The American workforce has faced a tremendous number of obstacles over the past three years. From layoffs and furloughs to ever-changing perspectives on hybrid work, it’s no wonder that employers struggle to maintain an engaged and motivated employee base. Employers have had their own share of challenges, as they must balance employee attraction and retention efforts against economic uncertainty and tightening budgets.
As the lines between work and life have grown increasingly blurred, so have the opportunities for employers to make a positive impact through lifestyle benefits and lifestyle spending accounts (LSAs).
2023: The year of benefits transformation
During the pandemic, lifestyle benefits took the form of funds for home office setup, expanded dependent care support, online fitness programs, grocery delivery and healthy food deliveries. More recently, with the Dobbs v. Jackson decision, lifestyle benefits have evolved into reproductive health and travel assistance programs. According to Alegeus platform data, the use of lifestyle benefits increased 40% since 2020.
A primary advantage of lifestyle spending accounts is their flexibility: They offer flexibility to meet the growing and shifting needs of employees, all while giving the employer deep insights and control over how funds are used. But in order to think about what we can look forward to in the coming year for lifestyle benefits, we have to take a look back at how they got where they are today.
Lifestyle benefits for the modern workforce
The war on talent has had a tremendous impact on lifestyle benefits in 2023, requiring employers to get creative and adjust their offerings to meet the needs of their diverse workforce and talent pool.
A recent study by Alegeus found that only 29% of employees say their employer perks are fully aligned with their lifestyle. The same survey found that the top employee retention perks were family care, such as elder care, daycare, pet care and adoption assistance, food and work-from-home support.
However, these preferences vary drastically by generation, with older generations such as Baby Boomers and Gen X agreeing work-from-home and food support are high priorities, while many millennials favor family care and healthy living perks. As employers have learned that there’s no “one-size-fits-all” benefit, the new challenge has become finding lifestyle benefits that meet everyone’s needs without breaking the bank.
Although inflation rates are cooling, they are still at record highs. With that, money is a huge stressor for everyone, and being financially responsible and cost-conscious has become critical.
According to Alegeus’ data, grocery and gas/transportation are the areas where people continue to cut back this year due to inflation and other looming economic pressures. With the growing importance of financial responsibility and the impact of stress on employee productivity, many employers are re-evaluating and revamping their lifestyle benefits packages to offer financial planning tools and resources – or targeted lifestyle funds to address these budget shortfalls.
Employers have more leverage than ever as the economic downturn has employees hesitating to “shop around” for another job. This has presented a huge opportunity for employers to align their benefit offerings with the needs of their current employees.
2024: A year of flexibility
Employers are starting to look for ways to revamp their entire benefits package, and lifestyle benefits will be a substantial piece of that puzzle.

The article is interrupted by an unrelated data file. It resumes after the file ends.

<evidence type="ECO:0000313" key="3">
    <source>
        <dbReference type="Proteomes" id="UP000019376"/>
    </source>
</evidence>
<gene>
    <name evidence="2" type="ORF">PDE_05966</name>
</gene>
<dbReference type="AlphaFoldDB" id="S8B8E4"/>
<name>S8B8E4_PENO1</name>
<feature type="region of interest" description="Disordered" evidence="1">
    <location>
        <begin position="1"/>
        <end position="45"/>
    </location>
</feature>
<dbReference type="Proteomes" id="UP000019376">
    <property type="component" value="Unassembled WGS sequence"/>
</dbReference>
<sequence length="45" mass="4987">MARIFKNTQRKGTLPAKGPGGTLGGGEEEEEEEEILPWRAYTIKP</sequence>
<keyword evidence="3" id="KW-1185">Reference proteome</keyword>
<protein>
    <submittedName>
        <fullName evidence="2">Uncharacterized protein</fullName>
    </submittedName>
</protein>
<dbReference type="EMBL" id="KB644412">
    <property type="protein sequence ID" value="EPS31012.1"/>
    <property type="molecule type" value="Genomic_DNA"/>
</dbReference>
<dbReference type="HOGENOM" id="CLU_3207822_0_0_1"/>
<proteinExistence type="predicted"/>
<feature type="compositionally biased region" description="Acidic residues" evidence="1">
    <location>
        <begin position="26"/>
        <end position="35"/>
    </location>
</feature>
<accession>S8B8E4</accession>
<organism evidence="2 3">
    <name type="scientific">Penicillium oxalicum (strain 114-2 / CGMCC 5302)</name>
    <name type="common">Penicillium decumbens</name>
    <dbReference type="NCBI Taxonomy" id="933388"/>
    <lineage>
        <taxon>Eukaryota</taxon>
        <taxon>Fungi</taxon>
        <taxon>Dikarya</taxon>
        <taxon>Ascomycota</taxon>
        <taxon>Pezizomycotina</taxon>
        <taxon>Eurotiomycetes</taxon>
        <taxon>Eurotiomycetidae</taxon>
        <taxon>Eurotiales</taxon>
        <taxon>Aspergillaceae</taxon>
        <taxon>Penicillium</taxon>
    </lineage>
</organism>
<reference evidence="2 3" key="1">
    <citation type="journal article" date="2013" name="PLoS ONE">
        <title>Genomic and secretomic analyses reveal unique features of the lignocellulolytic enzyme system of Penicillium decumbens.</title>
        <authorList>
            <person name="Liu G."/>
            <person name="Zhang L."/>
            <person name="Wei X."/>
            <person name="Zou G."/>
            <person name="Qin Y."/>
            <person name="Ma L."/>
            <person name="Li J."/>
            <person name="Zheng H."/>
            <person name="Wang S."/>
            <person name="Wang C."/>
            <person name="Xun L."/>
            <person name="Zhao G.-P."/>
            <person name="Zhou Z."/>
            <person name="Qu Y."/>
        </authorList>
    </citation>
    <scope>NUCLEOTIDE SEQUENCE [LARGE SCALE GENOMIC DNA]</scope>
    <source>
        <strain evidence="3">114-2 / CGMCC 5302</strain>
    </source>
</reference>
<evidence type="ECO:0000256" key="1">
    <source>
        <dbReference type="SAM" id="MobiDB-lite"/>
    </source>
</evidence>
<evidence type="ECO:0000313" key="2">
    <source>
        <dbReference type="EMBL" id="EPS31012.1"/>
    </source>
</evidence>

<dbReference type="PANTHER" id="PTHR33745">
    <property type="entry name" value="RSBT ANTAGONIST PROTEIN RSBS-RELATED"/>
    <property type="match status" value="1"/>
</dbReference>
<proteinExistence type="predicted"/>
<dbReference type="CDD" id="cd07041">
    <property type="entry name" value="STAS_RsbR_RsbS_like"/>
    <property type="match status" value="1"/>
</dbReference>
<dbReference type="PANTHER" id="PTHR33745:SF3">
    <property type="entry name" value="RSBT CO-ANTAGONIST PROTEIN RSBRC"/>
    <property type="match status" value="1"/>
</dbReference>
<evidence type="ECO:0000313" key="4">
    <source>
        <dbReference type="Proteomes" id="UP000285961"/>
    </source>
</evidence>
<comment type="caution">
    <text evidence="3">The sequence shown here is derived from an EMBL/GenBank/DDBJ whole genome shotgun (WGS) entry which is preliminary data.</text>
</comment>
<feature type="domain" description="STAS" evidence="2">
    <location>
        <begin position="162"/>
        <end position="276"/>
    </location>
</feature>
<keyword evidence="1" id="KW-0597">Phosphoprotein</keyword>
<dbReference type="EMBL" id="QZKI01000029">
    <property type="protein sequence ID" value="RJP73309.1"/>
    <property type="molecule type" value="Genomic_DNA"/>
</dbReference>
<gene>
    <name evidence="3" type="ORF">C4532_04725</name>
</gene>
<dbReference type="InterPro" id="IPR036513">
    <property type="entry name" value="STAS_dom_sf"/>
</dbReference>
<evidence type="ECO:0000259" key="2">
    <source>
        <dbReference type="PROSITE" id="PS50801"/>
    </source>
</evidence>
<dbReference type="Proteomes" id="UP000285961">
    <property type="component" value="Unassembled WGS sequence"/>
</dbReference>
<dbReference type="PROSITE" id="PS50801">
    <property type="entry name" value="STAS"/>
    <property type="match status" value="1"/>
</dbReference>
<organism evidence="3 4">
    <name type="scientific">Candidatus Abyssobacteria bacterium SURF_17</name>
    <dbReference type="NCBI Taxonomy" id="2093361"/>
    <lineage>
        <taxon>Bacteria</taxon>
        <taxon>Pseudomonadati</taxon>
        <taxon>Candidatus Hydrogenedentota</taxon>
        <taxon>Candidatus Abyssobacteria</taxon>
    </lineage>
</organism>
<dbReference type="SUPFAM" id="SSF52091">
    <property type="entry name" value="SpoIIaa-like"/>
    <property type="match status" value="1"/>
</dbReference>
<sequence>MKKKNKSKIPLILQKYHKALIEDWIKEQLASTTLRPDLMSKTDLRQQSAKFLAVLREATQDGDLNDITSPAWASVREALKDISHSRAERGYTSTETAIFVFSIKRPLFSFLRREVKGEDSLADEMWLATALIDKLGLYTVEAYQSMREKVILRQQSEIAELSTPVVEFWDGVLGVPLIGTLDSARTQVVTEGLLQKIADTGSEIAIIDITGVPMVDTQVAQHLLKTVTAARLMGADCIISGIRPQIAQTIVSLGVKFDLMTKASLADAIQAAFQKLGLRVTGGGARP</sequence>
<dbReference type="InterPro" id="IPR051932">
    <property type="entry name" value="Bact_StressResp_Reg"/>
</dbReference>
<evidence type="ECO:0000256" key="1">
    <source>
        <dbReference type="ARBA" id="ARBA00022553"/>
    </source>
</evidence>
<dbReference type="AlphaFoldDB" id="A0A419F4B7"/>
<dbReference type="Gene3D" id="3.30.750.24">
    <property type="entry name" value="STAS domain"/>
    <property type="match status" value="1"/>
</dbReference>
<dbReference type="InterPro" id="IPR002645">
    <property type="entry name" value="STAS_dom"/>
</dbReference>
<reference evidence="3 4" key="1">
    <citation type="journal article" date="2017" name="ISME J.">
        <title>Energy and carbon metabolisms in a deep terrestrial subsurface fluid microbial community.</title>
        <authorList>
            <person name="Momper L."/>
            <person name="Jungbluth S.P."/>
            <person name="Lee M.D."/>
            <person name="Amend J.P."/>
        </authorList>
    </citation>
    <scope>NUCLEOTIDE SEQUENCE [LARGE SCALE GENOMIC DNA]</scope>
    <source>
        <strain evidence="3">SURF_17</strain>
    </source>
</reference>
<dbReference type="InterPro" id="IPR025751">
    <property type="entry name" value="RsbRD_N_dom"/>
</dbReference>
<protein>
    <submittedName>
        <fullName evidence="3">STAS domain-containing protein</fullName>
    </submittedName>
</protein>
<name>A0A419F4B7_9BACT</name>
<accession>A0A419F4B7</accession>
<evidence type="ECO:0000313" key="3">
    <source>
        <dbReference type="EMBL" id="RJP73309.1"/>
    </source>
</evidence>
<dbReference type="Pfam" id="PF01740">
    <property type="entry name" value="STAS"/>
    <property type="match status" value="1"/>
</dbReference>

Employers are looking at healthcare costs and trying to contain them through wellness incentive plans like gym reimbursements, weight loss programs and healthy food stipends. In the long run, this helps employers contain healthcare costs because it leads to a healthier workforce who ultimately won’t need to spend as much money on medical treatments and prescription drugs. A healthier workforce also leads to happier and more productive employees.
Different generations with different needs
We have five different generations in the workforce right now who have varying needs, especially when it comes to health. For example, Generation Z may have more interest in gym reimbursements as they are looking to try new workout classes, while baby boomers are interested in a stipend for their weight loss program, and Generation X is most interested in money for healthy grocery shopping.
Employers are going to be looking at how they can help each of their unique employees in whatever stage of their lifetime – or lifestyle – they are currently in.
As more employers are requiring employees to return to the office, the lifestyle benefit budget for at-home offices provided by employers may begin to dwindle.
But with that, the budget for commuter benefits is set to take off. During the pandemic, employees noticed huge savings when they switched to remote work, eliminating the cost of gas, parking and work clothes, and are now accustomed to having that extra money. In addition, employees now understand they can work from anywhere and, many times, they’re more productive when working from home.
To combat this, employers are now brainstorming ways to incentivize the return to the office and offset these re-added costs. By offering commuter benefits, like pre-tax debit cards for parking or public transportation, child- and pet-care stipends and in-office perks like free meals, gift cards or team-building events, employers hope to encourage in-office collaboration.
Although it’s very unlikely that we will return to being fully in-office again, it’s clear the shift from fully remote to hybrid is underway. 2023 was set to be a year of relief, reflecting on the pandemic’s transformative impact on work and life. Although this has held true, the world is still in a place of financial stress. The lifestyle benefits space, and the employers offering these unique benefits, will continue to find creative ways to put employee well-being first.